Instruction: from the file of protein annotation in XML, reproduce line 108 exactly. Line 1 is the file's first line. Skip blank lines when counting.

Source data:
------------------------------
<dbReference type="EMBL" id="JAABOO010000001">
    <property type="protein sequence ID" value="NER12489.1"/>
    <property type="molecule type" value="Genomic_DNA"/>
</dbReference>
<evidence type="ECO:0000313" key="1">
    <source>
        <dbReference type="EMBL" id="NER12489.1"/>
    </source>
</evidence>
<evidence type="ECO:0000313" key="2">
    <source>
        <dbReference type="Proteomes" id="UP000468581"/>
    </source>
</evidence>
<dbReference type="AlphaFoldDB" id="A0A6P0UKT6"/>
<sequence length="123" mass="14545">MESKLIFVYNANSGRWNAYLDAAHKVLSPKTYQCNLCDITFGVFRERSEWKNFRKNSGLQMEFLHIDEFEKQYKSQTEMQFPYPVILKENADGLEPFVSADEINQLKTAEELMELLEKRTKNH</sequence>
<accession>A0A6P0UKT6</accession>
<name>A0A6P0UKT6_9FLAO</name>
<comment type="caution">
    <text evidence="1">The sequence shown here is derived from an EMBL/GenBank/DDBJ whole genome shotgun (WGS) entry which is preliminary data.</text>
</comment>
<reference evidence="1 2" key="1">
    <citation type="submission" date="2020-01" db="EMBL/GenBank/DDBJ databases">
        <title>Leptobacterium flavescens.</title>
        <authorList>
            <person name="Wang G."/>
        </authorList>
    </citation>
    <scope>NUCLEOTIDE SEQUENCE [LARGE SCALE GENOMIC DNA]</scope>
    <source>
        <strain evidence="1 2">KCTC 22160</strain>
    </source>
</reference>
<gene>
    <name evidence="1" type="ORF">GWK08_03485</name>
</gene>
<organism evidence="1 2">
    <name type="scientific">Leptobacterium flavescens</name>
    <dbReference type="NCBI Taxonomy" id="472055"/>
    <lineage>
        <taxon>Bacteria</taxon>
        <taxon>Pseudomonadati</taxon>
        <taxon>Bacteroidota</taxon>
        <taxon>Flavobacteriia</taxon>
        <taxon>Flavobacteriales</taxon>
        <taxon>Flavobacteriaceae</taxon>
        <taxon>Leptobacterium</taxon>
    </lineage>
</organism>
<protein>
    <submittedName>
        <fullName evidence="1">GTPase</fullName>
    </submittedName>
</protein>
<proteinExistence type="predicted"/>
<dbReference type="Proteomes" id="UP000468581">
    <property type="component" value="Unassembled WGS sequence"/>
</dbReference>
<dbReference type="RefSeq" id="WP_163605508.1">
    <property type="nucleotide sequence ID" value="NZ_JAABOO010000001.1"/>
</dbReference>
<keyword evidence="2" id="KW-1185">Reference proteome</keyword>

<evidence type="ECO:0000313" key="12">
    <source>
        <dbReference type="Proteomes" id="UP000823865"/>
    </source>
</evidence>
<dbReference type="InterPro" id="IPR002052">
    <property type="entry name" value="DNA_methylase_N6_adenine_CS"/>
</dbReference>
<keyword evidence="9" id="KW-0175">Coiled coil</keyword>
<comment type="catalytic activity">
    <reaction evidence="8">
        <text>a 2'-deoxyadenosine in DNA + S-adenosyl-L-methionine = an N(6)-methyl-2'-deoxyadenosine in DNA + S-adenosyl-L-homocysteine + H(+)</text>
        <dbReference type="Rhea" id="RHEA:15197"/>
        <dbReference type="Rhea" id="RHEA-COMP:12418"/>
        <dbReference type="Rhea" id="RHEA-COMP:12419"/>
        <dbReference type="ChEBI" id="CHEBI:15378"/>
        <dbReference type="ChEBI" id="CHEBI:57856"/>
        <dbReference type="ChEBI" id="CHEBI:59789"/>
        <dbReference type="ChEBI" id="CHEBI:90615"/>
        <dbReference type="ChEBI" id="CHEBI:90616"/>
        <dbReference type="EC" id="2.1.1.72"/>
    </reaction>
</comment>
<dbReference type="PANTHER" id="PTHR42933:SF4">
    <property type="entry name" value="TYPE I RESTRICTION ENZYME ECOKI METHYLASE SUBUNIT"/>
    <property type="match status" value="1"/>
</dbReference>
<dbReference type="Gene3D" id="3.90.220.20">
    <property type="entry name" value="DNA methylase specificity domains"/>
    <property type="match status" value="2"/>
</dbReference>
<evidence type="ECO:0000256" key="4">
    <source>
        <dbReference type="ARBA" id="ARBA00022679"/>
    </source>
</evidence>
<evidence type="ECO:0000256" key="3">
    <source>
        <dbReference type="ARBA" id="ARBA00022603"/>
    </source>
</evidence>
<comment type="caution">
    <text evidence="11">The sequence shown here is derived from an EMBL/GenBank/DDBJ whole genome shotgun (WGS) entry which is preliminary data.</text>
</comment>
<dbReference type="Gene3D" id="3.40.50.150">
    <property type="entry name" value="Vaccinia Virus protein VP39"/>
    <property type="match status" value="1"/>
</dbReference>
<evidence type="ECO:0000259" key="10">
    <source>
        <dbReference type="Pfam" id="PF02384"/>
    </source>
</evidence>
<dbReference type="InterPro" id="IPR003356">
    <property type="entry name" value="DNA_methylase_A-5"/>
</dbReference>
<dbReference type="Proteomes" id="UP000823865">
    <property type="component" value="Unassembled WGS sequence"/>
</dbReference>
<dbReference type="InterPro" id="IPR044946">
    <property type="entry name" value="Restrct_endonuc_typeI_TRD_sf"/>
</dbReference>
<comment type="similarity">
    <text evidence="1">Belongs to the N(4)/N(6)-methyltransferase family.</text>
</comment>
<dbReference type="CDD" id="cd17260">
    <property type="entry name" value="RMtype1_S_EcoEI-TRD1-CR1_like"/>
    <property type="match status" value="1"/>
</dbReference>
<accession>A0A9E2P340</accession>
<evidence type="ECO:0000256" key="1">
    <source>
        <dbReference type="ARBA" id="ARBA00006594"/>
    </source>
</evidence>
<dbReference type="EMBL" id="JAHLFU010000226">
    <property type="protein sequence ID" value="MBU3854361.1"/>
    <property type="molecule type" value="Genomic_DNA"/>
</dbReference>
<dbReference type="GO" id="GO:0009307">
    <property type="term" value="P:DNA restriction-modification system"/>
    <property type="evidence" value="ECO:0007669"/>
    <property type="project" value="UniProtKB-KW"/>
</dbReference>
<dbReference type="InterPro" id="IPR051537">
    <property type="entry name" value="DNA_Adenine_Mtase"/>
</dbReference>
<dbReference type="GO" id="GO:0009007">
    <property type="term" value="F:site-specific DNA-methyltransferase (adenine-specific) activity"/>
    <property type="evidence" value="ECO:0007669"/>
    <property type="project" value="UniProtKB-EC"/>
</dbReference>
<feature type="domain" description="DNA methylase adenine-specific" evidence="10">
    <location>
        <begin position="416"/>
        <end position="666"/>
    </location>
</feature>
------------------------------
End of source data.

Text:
    <property type="entry name" value="Vaccinia Virus protein VP39"/>